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Delicious Foods

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3.79  ·  Rating details ·  5,325 ratings  ·  918 reviews
Darlene, a young widow and mother devastated by the death of her husband, turns to drugs to erase the trauma. In this fog of grief, she is lured with the promise of a great job to a mysterious farm run by a shady company, with disastrous consequences for both her and her eleven-year-old son, Eddie--left behind in a panic-stricken search for her.

Delicious Foods tells the gr
...more
Hardcover, 371 pages
Published March 17th 2015 by Little, Brown
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Katherine Yes. Crack cocaine is a narrator and is rather salty.
Tammy NO! This book is inappropriate for anyone under 16.

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Average rating 3.79  · 
Rating details
 ·  5,325 ratings  ·  918 reviews


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karen
Dec 23, 2014 rated it really liked it
Shelves: free-from-work
…what's helpless always gon take the biggest part of the rage.

4.5-5 stars

your response to the opening scene of this book is a pretty good indicator of whether or not this book is for you:

a young man named eddie with (very) recently amputated hands drives a car towards an unknown location, fleeing an unknown situation, struggling to deal with both the horrors he has witnessed and the struggle of manipulating objects with his tender stumps.

if you think "awesome! tell me more!", welcome to deliciou
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Fabian
Aug 08, 2016 rated it it was amazing
Any critic saying this novel is funny is full of s#!t. This is Sad, Serious stuff. The kind that the literati rejoice over. The kind that they'll swiftly (rightfully) recommend to you...

I fell quite hard for this one. It's grueling & awful; it's "The Color Purple" for a new generation. That crack cocaine is a character in itself is masterful (one is quick to relate this type of effect with "The Book Thief"'s omniscient master narrator: Death). That today slavery is alive and well is atrocious. T
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Ron Charles
Mar 11, 2015 rated it it was amazing
Shelves: 2015-favorites
I barely caught my breath from reading T. Geronimo Johnson’s “Welcome to Braggsville” before I plunged into James Hannaham’s “Delicious Foods,” another sensational new novel about the tenacity of racism and its bizarre permutations. These two African American men — both in their mid-40s, both on their second novel — bounce off the page with the sharpest, wittiest, most unsettling cultural criticism I’ve read in years.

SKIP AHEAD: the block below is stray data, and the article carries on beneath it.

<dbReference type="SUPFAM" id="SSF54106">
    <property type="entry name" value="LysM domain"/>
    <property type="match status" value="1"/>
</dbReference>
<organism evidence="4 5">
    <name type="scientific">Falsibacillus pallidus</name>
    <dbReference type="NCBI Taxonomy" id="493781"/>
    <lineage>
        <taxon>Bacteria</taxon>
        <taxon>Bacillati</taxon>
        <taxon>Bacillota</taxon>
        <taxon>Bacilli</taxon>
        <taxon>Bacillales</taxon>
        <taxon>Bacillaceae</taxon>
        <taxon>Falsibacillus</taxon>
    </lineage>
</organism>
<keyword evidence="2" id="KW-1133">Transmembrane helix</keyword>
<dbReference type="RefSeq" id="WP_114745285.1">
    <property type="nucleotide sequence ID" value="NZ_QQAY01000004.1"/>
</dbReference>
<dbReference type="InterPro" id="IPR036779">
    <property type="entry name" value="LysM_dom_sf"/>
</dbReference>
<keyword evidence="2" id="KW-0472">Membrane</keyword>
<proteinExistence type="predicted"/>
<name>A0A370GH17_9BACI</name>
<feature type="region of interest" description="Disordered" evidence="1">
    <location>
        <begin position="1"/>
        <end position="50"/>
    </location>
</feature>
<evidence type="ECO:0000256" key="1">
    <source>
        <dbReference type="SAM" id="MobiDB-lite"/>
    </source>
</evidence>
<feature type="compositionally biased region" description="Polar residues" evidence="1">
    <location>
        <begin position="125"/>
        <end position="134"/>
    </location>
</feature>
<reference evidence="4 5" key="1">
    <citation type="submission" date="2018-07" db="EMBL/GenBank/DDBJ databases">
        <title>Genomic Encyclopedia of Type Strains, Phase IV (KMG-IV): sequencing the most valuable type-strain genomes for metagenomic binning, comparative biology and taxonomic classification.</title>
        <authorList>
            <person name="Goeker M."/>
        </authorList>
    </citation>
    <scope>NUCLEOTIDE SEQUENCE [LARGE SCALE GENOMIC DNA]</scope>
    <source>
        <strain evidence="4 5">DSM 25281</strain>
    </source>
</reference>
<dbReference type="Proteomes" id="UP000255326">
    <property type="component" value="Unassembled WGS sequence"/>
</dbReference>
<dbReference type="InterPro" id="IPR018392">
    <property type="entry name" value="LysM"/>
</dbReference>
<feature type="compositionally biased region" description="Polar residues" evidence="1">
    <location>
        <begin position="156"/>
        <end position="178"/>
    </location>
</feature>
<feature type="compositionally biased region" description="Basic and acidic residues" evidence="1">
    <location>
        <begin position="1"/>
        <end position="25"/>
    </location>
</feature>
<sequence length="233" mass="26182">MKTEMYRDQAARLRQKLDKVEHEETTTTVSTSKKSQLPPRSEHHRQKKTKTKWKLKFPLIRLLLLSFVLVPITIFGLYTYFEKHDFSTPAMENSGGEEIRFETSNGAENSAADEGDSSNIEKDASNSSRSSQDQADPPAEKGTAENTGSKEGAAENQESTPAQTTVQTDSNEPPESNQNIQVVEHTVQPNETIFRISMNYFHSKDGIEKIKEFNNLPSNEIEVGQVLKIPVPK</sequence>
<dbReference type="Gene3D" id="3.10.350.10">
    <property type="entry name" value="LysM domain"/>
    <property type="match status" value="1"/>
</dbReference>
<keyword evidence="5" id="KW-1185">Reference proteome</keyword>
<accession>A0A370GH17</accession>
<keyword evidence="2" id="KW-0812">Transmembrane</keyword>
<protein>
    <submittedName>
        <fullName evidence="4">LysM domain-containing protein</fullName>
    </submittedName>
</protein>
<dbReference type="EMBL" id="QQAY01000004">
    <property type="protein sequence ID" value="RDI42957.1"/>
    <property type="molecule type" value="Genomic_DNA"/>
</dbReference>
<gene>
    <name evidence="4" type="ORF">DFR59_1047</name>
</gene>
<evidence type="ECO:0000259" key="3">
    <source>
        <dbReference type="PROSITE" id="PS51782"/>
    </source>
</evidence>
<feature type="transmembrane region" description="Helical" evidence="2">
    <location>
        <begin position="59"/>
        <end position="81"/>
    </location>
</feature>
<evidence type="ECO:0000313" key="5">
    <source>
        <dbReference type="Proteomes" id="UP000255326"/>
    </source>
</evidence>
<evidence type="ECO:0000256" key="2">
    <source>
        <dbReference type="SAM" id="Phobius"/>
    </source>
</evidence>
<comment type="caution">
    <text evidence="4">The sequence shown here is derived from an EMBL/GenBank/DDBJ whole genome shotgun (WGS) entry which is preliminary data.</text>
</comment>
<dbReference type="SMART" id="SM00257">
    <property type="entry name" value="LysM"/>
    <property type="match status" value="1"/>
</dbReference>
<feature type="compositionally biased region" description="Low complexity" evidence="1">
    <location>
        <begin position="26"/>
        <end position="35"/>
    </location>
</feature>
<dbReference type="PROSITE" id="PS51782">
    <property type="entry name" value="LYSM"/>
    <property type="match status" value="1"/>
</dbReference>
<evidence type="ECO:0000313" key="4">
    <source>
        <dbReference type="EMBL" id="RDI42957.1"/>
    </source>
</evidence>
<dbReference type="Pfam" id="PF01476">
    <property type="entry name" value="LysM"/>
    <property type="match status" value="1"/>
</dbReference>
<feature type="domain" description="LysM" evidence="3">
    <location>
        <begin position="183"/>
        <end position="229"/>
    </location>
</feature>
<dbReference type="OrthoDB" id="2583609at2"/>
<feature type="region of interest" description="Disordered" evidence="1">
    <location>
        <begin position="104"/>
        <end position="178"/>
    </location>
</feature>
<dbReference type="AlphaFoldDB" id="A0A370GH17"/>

Johnson, whose novel I reviewed last month, is the master ironist, with an acro
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Roxane
Feb 21, 2015 rated it really liked it
This one is gonna win some prizes; it's very good. Review forthcoming in an actual publication, Bookforum.
Lori
Nov 17, 2017 rated it really liked it  ·  review of another edition
I really wish this seemed more improbable.
Greg
Dec 02, 2014 rated it really liked it
Shelves: fiction
The book all the cool kids will be reading in 2015 partially narrated by everyone's friend, Crack Cocaine.
Lea



3.5 Stars

I seem to spend a lot of time in my reviews saying that whatever book I've just finished was absolutely nothing like I expected it to be. Maybe I'm not reading the descriptions thoroughly? For whatever reason, we will be continuing with that theme, as Delicious Foods was absolutely nothing like what I thought it would be. I thought -- wrongly -- that this would be whimsical! Magical! Not brutal, searing, and heartbreaking! I blame the cover.

This book is . . . Brutal. Searing. Heartbreak
...more
Diane S ☔
Dec 18, 2014 rated it liked it
catching up on reviews,
Now that I have gotten a bed

A very original and creative plot, a dark comedy using every racial stereotype that can be misconstrued, and a narrator named "Scotty" crack cocaine speaking for Darlene. This book starts off with a very shocking revelation and we learn how, "Scotty" managed to get such a hold on Darlene, to the point where she is able to almost completely forget her son.